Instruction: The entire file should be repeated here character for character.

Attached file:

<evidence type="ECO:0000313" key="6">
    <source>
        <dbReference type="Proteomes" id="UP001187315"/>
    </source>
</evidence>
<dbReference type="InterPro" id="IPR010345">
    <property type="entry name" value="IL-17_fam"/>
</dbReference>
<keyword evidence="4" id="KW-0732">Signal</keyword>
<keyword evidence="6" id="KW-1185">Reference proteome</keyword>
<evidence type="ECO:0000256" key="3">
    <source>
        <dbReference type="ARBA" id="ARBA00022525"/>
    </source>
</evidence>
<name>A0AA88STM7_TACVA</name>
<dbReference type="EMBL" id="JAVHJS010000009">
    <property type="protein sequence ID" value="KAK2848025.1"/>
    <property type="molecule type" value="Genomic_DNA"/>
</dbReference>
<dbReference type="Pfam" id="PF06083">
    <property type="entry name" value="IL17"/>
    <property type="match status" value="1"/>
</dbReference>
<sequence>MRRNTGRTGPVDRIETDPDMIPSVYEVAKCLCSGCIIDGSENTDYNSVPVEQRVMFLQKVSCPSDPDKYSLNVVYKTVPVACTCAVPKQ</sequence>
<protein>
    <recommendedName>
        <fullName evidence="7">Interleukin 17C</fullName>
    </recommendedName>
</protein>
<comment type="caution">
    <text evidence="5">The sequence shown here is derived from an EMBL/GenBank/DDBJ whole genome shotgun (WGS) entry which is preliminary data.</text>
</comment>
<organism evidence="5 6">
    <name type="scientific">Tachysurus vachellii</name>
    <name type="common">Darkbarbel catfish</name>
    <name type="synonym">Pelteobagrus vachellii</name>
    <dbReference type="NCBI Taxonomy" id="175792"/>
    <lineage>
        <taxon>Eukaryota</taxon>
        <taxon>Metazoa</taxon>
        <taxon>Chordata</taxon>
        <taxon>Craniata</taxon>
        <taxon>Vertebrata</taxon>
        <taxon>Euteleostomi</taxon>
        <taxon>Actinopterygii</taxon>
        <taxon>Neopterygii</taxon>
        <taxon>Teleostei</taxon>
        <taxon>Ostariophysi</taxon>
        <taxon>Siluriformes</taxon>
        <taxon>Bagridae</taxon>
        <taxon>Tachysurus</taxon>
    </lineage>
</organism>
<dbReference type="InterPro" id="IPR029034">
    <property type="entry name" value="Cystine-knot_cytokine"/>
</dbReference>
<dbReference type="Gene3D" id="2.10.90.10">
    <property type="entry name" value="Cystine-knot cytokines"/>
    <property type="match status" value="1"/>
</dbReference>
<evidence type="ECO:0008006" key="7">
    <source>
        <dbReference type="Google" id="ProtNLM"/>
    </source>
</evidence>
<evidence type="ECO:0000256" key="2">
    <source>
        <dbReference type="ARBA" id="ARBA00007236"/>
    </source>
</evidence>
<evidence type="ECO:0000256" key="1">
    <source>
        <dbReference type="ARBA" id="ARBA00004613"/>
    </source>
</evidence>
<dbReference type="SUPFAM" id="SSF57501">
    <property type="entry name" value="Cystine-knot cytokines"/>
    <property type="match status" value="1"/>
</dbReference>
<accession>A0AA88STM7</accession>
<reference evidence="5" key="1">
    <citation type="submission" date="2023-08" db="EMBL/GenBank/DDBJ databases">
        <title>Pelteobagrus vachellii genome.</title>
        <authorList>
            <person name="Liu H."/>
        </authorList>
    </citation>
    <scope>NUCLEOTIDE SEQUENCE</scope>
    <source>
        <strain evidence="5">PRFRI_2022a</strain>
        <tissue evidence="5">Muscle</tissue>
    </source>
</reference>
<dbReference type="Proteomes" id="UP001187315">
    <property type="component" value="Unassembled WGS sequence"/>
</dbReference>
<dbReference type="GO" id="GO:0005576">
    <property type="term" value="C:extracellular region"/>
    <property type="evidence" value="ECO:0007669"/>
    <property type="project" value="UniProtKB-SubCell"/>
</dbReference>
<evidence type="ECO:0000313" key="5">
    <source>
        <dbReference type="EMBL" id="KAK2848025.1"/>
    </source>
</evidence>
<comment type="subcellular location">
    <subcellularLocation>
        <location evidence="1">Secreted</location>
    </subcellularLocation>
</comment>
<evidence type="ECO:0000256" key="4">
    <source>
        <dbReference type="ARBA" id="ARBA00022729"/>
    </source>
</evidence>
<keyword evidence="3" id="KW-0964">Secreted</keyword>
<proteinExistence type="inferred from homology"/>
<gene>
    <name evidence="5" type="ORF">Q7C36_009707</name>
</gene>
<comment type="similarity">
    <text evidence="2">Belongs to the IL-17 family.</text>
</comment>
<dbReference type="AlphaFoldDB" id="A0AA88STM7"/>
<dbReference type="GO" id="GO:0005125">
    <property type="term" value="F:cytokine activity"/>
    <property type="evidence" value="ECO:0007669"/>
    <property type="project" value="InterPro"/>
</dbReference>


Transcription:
<evidence type="ECO:0000313" key="6">
    <source>
        <dbReference type="Proteomes" id="UP001187315"/>
    </source>
</evidence>
<dbReference type="InterPro" id="IPR010345">
    <property type="entry name" value="IL-17_fam"/>
</dbReference>
<keyword evidence="4" id="KW-0732">Signal</keyword>
<keyword evidence="6" id="KW-1185">Reference proteome</keyword>
<evidence type="ECO:0000256" key="3">
    <source>
        <dbReference type="ARBA" id="ARBA00022525"/>
    </source>
</evidence>
<name>A0AA88STM7_TACVA</name>
<dbReference type="EMBL" id="JAVHJS010000009">
    <property type="protein sequence ID" value="KAK2848025.1"/>
    <property type="molecule type" value="Genomic_DNA"/>
</dbReference>
<dbReference type="Pfam" id="PF06083">
    <property type="entry name" value="IL17"/>
    <property type="match status" value="1"/>
</dbReference>
<sequence>MRRNTGRTGPVDRIETDPDMIPSVYEVAKCLCSGCIIDGSENTDYNSVPVEQRVMFLQKVSCPSDPDKYSLNVVYKTVPVACTCAVPKQ</sequence>
<protein>
    <recommendedName>
        <fullName evidence="7">Interleukin 17C</fullName>
    </recommendedName>
</protein>
<comment type="caution">
    <text evidence="5">The sequence shown here is derived from an EMBL/GenBank/DDBJ whole genome shotgun (WGS) entry which is preliminary data.</text>
</comment>
<organism evidence="5 6">
    <name type="scientific">Tachysurus vachellii</name>
    <name type="common">Darkbarbel catfish</name>
    <name type="synonym">Pelteobagrus vachellii</name>
    <dbReference type="NCBI Taxonomy" id="175792"/>
    <lineage>
        <taxon>Eukaryota</taxon>
        <taxon>Metazoa</taxon>
        <taxon>Chordata</taxon>
        <taxon>Craniata</taxon>
        <taxon>Vertebrata</taxon>
        <taxon>Euteleostomi</taxon>
        <taxon>Actinopterygii</taxon>
        <taxon>Neopterygii</taxon>
        <taxon>Teleostei</taxon>
        <taxon>Ostariophysi</taxon>
        <taxon>Siluriformes</taxon>
        <taxon>Bagridae</taxon>
        <taxon>Tachysurus</taxon>
    </lineage>
</organism>
<dbReference type="InterPro" id="IPR029034">
    <property type="entry name" value="Cystine-knot_cytokine"/>
</dbReference>
<dbReference type="Gene3D" id="2.10.90.10">
    <property type="entry name" value="Cystine-knot cytokines"/>
    <property type="match status" value="1"/>
</dbReference>
<evidence type="ECO:0008006" key="7">
    <source>
        <dbReference type="Google" id="ProtNLM"/>
    </source>
</evidence>
<evidence type="ECO:0000256" key="2">
    <source>
        <dbReference type="ARBA" id="ARBA00007236"/>
    </source>
</evidence>
<evidence type="ECO:0000256" key="1">
    <source>
        <dbReference type="ARBA" id="ARBA00004613"/>
    </source>
</evidence>
<dbReference type="SUPFAM" id="SSF57501">
    <property type="entry name" value="Cystine-knot cytokines"/>
    <property type="match status" value="1"/>
</dbReference>
<accession>A0AA88STM7</accession>
<reference evidence="5" key="1">
    <citation type="submission" date="2023-08" db="EMBL/GenBank/DDBJ databases">
        <title>Pelteobagrus vachellii genome.</title>
        <authorList>
            <person name="Liu H."/>
        </authorList>
    </citation>
    <scope>NUCLEOTIDE SEQUENCE</scope>
    <source>
        <strain evidence="5">PRFRI_2022a</strain>
        <tissue evidence="5">Muscle</tissue>
    </source>
</reference>
<dbReference type="Proteomes" id="UP001187315">
    <property type="component" value="Unassembled WGS sequence"/>
</dbReference>
<dbReference type="GO" id="GO:0005576">
    <property type="term" value="C:extracellular region"/>
    <property type="evidence" value="ECO:0007669"/>
    <property type="project" value="UniProtKB-SubCell"/>
</dbReference>
<evidence type="ECO:0000313" key="5">
    <source>
        <dbReference type="EMBL" id="KAK2848025.1"/>
    </source>
</evidence>
<comment type="subcellular location">
    <subcellularLocation>
        <location evidence="1">Secreted</location>
    </subcellularLocation>
</comment>
<evidence type="ECO:0000256" key="4">
    <source>
        <dbReference type="ARBA" id="ARBA00022729"/>
    </source>
</evidence>
<keyword evidence="3" id="KW-0964">Secreted</keyword>
<proteinExistence type="inferred from homology"/>
<gene>
    <name evidence="5" type="ORF">Q7C36_009707</name>
</gene>
<comment type="similarity">
    <text evidence="2">Belongs to the IL-17 family.</text>
</comment>
<dbReference type="AlphaFoldDB" id="A0AA88STM7"/>
<dbReference type="GO" id="GO:0005125">
    <property type="term" value="F:cytokine activity"/>
    <property type="evidence" value="ECO:0007669"/>
    <property type="project" value="InterPro"/>
</dbReference>